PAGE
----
Americans overwhelmingly disapprove of Congress. Results of a recent Gallup CNN poll showed a Congressional approval of less than 20 percent. A few years ago, a group asked Americans comparison questions to determine just how badly we hate Congress. Colonoscopies, lice, cockroaches, Brussels sprouts and root canals were all preferred over Congress.
Yet somehow Americans tend to also approve of their own Congressional delegation. A recent poll in Wyoming showed that nearly 70 percent approve of Senators Barrasso and Enzi. So, we hate Congress as a whole but our own Congress people are A-OK. Results are similar in other states.
That’s quite the contradiction. How can we account for that?
I think part of it could be that we’re more inclined to support people we are familiar with, especially here in Wyoming where we may actually have met our Congress people.
However, following a recent visit I had with Sen. John Barrasso, I think there might be something more going on.
My personal liberal tendencies are well-documented. I’ll be completely forthright about the fact that I don’t typically care for Sen. Barrasso’s political stances. I was determined to interview him in an impartial fashion for my work here at the Herald, but I was also prepared to disagree with most of what he said.
I follow our Wyoming Congressional delegation regularly through news, social media and newsletters from our Congress members themselves. I will admit to rolling my eyes and vocally and vociferously disagreeing. I’ve seen Sen. Barrasso over the shoulder of Sen. Mitch McConnell frequently, smiling and seemingly enjoying promoting legislation that I believe would be horrible for the country and for Wyoming.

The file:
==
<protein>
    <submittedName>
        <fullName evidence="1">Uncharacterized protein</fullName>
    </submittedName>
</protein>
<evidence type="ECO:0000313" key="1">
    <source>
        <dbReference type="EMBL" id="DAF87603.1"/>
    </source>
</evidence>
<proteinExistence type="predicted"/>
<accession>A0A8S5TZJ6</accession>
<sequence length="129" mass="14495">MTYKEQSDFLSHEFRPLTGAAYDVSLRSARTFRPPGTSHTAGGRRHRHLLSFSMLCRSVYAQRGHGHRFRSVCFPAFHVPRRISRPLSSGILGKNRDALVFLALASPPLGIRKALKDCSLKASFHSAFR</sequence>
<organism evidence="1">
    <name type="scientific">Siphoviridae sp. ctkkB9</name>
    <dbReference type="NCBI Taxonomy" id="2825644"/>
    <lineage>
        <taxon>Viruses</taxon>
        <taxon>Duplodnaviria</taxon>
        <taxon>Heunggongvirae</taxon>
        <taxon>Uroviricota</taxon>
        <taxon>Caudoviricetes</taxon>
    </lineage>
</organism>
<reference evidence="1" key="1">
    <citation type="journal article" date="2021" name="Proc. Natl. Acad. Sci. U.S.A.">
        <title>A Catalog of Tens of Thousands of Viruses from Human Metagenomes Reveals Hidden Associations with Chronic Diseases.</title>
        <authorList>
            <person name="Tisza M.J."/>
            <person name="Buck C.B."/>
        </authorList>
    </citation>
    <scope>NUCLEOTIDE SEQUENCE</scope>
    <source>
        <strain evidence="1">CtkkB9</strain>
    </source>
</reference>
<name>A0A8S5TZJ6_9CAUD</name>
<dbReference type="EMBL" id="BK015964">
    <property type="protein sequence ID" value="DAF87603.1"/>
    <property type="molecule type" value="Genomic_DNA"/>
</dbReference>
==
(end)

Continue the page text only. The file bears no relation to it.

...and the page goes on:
I recently saw an interview in which Sen. Barrasso was arguing with the television news anchor about the Affordable Care Act and the recently-failed repeal and replace effort, the Graham-Cassidy legislation. I felt he was rude and didn’t really answer the questions being asked. In my opinion, he failed to explain why he supported Graham-Cassidy other than resorting to a general “Obamacare sucks” type of explanation — which is all too familiar, yet doesn’t really answer the question.
So, imagine my surprise when I had the opportunity to chat with the man himself. A man who wanted to be called John, who was shaking hands and chatting with my fellow Evanston residents like old friends, who answered my questions and spoke with me as a rational and reasonable human being.
John spoke of the particular challenges facing healthcare in rural areas like Wyoming. He spoke with pride about Wyoming’s Hathaway Scholarship program and how he was an integral part of its creation in a bipartisan, cooperative fashion when he was a state legislator.
The John I met and spoke with seemed to think that it was possible to find bipartisan solutions to the problems with the Affordable Care Act. This John spoke about balances and cooperation.
In other words, the John I met spoke with me like a fellow Wyoming resident discussing important issues.
The Sen. Barrasso I often see on television speaks like a robot reiterating political talking points.
Which has me wondering, which one is actually Sen. John Barrasso?
John had done his homework. I had never met the man previously, but he knew about a recent vacation I had taken with my family. He had read stories I’d written for the Herald. Although he didn’t say it outright, it’s obvious he knew my political leanings, as he threw in a reference to Sen. Bernie Sanders. Why, he and Bernie even like to eat at the same Italian restaurant.